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Commentary

A Losing Battle in Colombia



Last year, the U.S. government sent $860 million in aid to the Colombian government to help fund its anti-drug, pro-democracy program named Plan Colombia. Most of this aid was for fighting narcotics production and trafficking.

Congress will soon allocate another $625 million for what is being called the Andean Regional Initiative, and there is no indication that it will scale back America’s involvement in the Colombian drug war.

This is a tragic mistake. Counter-narcotics efforts in Colombia have been ineffective, and additional U.S. intervention will only worsen a desperate situation.

One of the primary components of U.S. anti-drug efforts has been a fumigation campaign against Colombia’s coca and poppy farms, which are the source of 90 percent of America’s cocaine and 65 percent of America’s heroin.

In this campaign, crop-dusters fly over farms and drop herbicides to eradicate coca and poppy crops. All this program has accomplished is to force the farms to relocate, while doing nothing to curb total coca and poppy production. In the past decade, coca growing has been moved from Bolivia to Peru to central Colombia to southern Colombia because of fumigation, but total cocaine production has actually increased.

Another element of Plan Colombia is military aid to combat organizations responsible for drug production. Last year, the United States gave the Colombian government more than $640 million in military and police aid, including military training by Green Berets and the delivery of 60 combat helicopters.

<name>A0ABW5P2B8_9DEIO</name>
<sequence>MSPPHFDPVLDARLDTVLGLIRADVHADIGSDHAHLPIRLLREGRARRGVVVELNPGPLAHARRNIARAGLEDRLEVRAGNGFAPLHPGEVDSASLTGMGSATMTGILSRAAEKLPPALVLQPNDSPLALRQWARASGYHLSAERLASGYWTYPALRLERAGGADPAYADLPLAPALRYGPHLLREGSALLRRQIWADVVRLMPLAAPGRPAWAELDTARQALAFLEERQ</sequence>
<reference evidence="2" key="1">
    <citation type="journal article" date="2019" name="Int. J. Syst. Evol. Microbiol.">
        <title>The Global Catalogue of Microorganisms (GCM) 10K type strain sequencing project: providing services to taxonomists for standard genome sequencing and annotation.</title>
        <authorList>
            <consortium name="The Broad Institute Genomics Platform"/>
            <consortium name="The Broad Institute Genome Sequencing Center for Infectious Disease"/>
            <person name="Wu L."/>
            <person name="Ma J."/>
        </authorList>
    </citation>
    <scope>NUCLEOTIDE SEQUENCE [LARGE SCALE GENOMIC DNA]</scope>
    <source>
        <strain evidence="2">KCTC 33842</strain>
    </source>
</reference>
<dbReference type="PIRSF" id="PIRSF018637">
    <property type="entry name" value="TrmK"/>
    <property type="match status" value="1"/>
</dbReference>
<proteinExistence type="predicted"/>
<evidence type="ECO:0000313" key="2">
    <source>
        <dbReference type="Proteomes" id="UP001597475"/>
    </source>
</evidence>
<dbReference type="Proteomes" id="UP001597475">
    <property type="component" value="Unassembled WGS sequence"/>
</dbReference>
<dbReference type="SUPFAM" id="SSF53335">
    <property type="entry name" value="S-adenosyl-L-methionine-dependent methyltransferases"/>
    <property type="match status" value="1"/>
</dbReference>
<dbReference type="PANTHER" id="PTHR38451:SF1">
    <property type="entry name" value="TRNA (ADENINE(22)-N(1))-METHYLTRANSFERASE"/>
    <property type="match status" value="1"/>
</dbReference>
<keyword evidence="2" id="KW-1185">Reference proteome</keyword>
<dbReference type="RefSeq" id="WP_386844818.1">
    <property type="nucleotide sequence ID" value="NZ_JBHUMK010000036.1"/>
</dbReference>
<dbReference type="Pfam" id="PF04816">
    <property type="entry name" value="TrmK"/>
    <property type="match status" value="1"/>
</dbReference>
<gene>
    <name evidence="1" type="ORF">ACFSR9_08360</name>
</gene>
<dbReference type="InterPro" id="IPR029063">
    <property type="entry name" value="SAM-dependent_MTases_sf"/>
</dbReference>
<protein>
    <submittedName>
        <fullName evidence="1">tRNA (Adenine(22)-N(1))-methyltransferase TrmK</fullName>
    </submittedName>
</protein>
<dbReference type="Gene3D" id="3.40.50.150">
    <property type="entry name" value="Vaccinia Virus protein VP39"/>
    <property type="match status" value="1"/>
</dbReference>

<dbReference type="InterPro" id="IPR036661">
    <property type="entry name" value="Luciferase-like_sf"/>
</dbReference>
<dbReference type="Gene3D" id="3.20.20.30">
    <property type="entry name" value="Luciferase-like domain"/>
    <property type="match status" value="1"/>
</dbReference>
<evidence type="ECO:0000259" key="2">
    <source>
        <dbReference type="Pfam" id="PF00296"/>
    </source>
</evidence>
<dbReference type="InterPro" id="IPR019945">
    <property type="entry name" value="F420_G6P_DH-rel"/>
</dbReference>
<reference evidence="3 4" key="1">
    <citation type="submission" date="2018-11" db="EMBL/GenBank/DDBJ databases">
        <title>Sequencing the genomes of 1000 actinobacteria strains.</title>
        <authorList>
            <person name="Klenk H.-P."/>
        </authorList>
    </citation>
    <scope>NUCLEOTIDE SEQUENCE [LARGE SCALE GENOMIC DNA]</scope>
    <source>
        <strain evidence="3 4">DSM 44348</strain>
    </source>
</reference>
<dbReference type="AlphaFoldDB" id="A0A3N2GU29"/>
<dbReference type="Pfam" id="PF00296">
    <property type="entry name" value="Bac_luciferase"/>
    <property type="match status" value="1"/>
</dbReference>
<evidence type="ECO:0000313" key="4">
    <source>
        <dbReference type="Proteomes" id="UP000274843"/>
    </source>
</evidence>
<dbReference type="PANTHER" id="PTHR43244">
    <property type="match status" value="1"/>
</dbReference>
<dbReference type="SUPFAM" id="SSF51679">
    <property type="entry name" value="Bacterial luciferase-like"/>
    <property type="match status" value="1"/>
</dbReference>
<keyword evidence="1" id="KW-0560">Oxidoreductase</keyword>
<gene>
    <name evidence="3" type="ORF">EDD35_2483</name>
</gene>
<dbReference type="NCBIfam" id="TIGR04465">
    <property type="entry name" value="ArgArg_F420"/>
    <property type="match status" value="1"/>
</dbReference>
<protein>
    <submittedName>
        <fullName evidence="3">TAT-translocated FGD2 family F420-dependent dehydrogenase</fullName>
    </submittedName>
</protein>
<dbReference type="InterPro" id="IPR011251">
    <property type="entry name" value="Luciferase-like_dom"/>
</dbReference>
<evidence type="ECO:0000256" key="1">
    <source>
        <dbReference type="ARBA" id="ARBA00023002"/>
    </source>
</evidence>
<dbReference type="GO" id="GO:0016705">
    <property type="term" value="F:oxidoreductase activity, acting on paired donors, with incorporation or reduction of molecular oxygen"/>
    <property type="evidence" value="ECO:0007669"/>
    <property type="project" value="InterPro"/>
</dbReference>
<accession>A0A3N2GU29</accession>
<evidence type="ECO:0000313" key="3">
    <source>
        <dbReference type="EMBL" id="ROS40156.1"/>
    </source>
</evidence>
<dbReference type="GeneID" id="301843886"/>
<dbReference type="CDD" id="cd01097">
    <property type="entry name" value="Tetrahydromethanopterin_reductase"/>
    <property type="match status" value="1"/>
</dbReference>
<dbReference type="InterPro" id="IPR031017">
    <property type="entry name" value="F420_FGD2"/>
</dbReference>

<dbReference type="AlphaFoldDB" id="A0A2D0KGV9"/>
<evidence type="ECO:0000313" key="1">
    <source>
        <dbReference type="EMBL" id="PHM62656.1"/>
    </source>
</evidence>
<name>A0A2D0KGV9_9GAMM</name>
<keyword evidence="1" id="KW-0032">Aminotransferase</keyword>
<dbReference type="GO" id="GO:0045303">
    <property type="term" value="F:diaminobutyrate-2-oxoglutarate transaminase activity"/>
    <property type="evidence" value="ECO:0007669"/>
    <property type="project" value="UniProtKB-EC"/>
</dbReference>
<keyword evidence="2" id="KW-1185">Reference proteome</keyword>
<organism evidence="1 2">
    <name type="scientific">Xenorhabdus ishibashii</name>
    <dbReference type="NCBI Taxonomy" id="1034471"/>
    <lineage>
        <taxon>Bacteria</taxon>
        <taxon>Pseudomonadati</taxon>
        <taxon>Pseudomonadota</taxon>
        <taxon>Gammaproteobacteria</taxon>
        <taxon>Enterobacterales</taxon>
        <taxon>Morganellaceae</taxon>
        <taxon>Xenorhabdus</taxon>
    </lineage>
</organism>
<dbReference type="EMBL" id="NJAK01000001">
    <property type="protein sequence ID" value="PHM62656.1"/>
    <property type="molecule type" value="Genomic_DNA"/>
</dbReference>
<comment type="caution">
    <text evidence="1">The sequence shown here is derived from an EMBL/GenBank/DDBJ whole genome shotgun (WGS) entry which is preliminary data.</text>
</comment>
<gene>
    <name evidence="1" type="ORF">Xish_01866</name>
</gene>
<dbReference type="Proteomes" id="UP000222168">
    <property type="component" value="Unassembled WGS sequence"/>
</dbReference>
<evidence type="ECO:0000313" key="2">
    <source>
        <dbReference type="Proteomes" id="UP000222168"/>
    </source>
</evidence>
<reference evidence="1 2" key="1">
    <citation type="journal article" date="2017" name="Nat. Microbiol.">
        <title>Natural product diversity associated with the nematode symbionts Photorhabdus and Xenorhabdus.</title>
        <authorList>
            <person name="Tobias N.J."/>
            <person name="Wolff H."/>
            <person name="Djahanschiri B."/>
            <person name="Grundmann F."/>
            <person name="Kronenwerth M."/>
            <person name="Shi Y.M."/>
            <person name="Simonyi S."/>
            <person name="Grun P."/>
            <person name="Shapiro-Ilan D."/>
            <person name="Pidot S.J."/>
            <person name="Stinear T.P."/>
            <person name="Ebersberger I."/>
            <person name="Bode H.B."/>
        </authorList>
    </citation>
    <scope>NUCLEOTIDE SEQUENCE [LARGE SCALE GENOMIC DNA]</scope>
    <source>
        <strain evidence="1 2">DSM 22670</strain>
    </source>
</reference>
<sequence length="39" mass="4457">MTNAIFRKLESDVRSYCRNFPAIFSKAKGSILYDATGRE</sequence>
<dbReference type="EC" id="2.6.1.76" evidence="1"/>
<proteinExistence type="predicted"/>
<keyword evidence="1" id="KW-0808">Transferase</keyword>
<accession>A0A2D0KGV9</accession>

Both fumigation and military action have proven futile. American demand for cocaine makes it too lucrative a product to stop. Poor farmers will not stop growing coca when cultivating coca is, on average, eight times as profitable as growing coffee or cocoa, and drug traffickers will not simply abandon an estimated $6 billion industry.

Despite our counter-narcotics efforts, cocaine production in Colombia has more than doubled in the past five years. Pumping another $625 million into Plan Colombia will not reverse this trend.

What it will do is increase the suffering of the impoverished and war-weary Colombian people. When the infamous Cali and Medellin drug cartels were brought down in the mid-1990s, control of the drug trade shifted to numerous smaller and harder-to-track drug trafficking groups and left-wing guerrillas who have been fighting a revolution for 37 years.

Although spokesmen from the State Department have said that the U.S. government supports peace talks with the guerrillas, U.S. actions support an escalation of the war against the guerrillas.

Already, fighting is more severe than it has been in 37 years, and critics are drawing parallels between U.S. involvement in Colombia’s civil war and the Vietnam War. In addition, military aid does nothing to address the growing problem of right-wing paramilitaries, who are responsible for numerous civilian massacres and a significant drug trafficking operation of their own.

While America’s cocaine habit is fueling a $6 billion industry in Colombia, the American government is spending hundreds of millions to wage a violent and ineffective war on cocaine production.

It is also contributing to the escalation of a long and bloody conflict. Plan Colombia must end before more of that country’s innocent civilians are forced to pay for America’s irresponsible and reckless behavior, and the U.S. increases the ranks of its enemies abroad.






  • MyGovCost.org
  • FDAReview.org
  • OnPower.org
  • elindependent.org